The Department of Defense (DoD) has multiple law enforcement agencies. The Army, Navy, Marine Corps, and the Air Force1 do not generally involve themselves in civilian law enforcement. The military is generally responsible for the defence of the United States of America while law enforcement is left to the law enforcement agencies at the federal, state, and primarily the local level. However, DoD has a very limited in the role that it can play in law enforcement.
Each branch of DoD uses service members as Military Police (MP). MPs maintain order on military bases. They function just as police officers in the civilian areas. They also help local police with troops off-base and maintain order in occupied areas. The US Army Military Police and the US Marine Corps Military Police perform the military police function for their services. The Air Force refers to them as US Air Force Security Forces. The Navy refers to them as Masters-at-Arms or the Shore Patrol.
In some areas, particularly overseas, service members who are not trained as police will be pressed into that role. They may be referred to as Unit Police. They are there to augment the military police. For instance, some small camps might not have a military police presence. The duty for Unit Police might rotate among the Non-Commissioned Officers (NCO) to make sure that the service members in the adjoining community are under control.
Some military police receive special investigations training and become Military Police Investigators (MPI). In the Air Force, they're called Security Forces Investigators. They handle misdemeanor crimes. Felonies are investigated by the appropriate Military Criminal Investigative Organisation (MICO).
There are numerous small law enforcement agencies in the DoD. They are also known as DoD Police. They protect facilities where military police are no longer used. Some examples include United States Naval Academy Police Department.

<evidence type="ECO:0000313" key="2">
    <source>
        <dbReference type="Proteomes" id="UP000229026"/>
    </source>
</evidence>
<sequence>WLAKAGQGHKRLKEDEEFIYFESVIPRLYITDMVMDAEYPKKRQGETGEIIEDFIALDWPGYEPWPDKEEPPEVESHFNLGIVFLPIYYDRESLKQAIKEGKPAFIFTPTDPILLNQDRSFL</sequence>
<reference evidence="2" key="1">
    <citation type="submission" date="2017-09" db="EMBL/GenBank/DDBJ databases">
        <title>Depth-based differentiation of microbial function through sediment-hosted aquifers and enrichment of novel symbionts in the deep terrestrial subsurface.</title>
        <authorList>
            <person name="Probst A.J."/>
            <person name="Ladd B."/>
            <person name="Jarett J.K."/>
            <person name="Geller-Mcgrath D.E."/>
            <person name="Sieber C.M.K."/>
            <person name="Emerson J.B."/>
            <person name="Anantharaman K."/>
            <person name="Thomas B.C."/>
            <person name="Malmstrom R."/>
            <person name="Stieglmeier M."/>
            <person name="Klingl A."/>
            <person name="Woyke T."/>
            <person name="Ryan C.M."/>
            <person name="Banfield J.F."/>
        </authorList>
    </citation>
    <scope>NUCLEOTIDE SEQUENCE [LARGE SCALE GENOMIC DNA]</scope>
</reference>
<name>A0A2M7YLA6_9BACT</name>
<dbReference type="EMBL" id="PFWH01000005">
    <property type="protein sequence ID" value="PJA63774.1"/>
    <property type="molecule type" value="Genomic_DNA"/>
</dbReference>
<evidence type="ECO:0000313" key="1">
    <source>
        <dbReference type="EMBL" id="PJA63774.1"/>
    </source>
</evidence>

Several agencies are more specialised. The National Security Agency Police protect NSA facilities. The Pentagon Force Protection Agency has absorbed the Defense Protection Agency2. It is responsible for protecting the Pentagon and DoD assets throughout the National Capital Region.
Military Criminal Investigative Organisations
There are four agencies that are considered Military Criminal Investigative Organisations (MICO). They are the Defense Criminal Investigative Service (DCIS), United States Army Criminal Investigation Command (CID), Naval Criminal Investigative Service (NCIS), and US Air Force Office of Special Investigations (AFOSI).
They perform much the same roll as police detectives in the civilian community. They are some of the most respected law enforcement organisations in the country. AFOSI and the NCIS are also responsible for counter-intelligence and counter-terrorist operations. The Army has other organisations that handle that function.
NCIS primarily employs civilian agents, although there are a few Marine Special Agents (MSA) detailed to them. One thing that makes their career more interesting is that some special agents serve afloat on aircraft carriers. AFOSI employs enlisted, commissioned, civilian, and reserve agents. They're used interchangeably. CID employs military and civilian special agents, but the civilian special agents are only used for fraud investigations. All other investigations are handled by enlisted, warrant or commissioned special agents.
There is also the Defense Logistics Agency Criminal Investigations Activity (DCIA) which investigates fraud for the Defense Logistics Agency.